Dealing with the trauma of illness

Not that I have a total handle on this topic or anything but hey, I have learned a few things worth sharing . . .

Every day for over 5 years I have suffered waking seizure attack episodes of varying duration and intensity.  For over a year (ending last year) they averaged 2 to 5 hours per day!  At least once per month they would spike up to 12 hours on and off in a single day, sometimes requiring an Emergency Room intervention.  I have been to 3 different emergency rooms a total of FIFTEEN TIMES including once by ambulance.  After nearly a year of IV antibiotics for chronic Lyme disease these episodes are generally less than an hour per day now with some positive changes in triggers and patterning.  Significant testing and other treatments, research, and patient “networking” remain my primary occupation.  I am grateful for the improvements that have come including overall less pain from the repeated physical trauma of “head-banging” and wretched writhing movements (thanks to  periodic intervals of physical therapy and periodic chiropractic adjustments).

The journey is hell at times.  At my worst times I have questioned if I could endure this level of suffering one more moment.  My breathing has stopped numerous times and there has been one significant near-death experience with visions of “white lights.”  I have had to pray many times for the Lord to give me the strength to get to the bathroom when alone during hours of convulsive episodes.  Every type of healthcare provider I have ever seen and most close friends and family has witnessed them.  My husband is a saint, having cared for me often late into the night then getting up and going to work the next day.   A total of probably a hundred times he has had to carry me across our home when I could not walk, feed me, take me to the bathroom, assist me with bathing, take me to the emergency room, run urgent errands, and the like as my primary caregiver.  Probably a thousand times he has volunteered to bring me some type of “rescue remedy” to attempt to get the seizures to stop (generally at night or upon waking in the morning).  He never complains.  He is my hero for sure.

In other blogs you will read about all the avenues we have pursued to try and get me well:  chronic Lyme disease, heavy metal detox, mold remediation, obscure infections, dietary restrictions, neurology workups, dental issues, nutritional deficiencies, epigenetic testing and coaching, electrosmog, gut issues, yada, yada, yada.  I spend hours per week researching, managing my healthcare, dealing with extreme mold avoidance and other preventative strategies, and accessing my support system online or by phone.  Church worship is also online to minimize triggers from environmental stimuli, however this strategy also increases my social isolation.  Trips away from home are generally focused on essentials during my best times of day and occasionally with transportation help from a couple of sweet gals from church.  I wear a mask in their cars and sit on a towel covering the passenger seat but we find a way to connect anyways during those trips when help is needed about once per month.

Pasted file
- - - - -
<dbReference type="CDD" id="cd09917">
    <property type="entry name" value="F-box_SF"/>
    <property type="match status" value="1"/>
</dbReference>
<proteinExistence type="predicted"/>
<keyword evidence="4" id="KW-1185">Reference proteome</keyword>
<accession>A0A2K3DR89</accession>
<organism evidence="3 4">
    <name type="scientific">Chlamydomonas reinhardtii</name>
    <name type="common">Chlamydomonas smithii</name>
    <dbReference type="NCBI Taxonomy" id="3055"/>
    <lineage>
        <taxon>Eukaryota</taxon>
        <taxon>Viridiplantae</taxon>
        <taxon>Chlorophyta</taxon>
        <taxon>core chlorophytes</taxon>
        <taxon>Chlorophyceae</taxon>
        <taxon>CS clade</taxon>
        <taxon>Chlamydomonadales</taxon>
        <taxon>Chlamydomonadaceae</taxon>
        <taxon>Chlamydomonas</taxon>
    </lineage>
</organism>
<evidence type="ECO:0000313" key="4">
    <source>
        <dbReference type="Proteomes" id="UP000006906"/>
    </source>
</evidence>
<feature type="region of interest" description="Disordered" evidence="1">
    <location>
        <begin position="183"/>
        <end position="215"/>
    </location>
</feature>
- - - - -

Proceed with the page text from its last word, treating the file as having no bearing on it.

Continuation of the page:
As you can see, there is much abby-normal stuff during my days.  Social isolation and the ongoing seizure attacks are my biggest heartaches.  The latter causes both physical and emotional trauma when they are severe which still happens two of the seven days per week still marked by ongoing episodes.  The two this week included:  1) a violent reaction to an ingredient in an new injected medication that I need to treat osteoporosis and 2) a new strategy to treat severe Small Intestinal Bacterial Overgrowth.  Both of these conditions very likely are complications of ongoing illness as they were not present before I got sick on October 11, 2011.  Each new diagnosis will bring its own special kind of discouragement if I don’t keep my worries in check with my hopes placed in the redemption promised with belief in Jesus Christ.  Already I mentioned a few of the strategies I use for managing the social isolation.  What about the trauma?

I manage the trauma of severe, ongoing illness by trusting in my Lord and Savior, Jesus Christ.  This used to mean that I trusted in the promise of Jeremiah 29:11:

11 For I know the plans I have for you,” declares the Lord, “plans to prosper you and not to harm you, plans to give you hope and a future.  (NIV)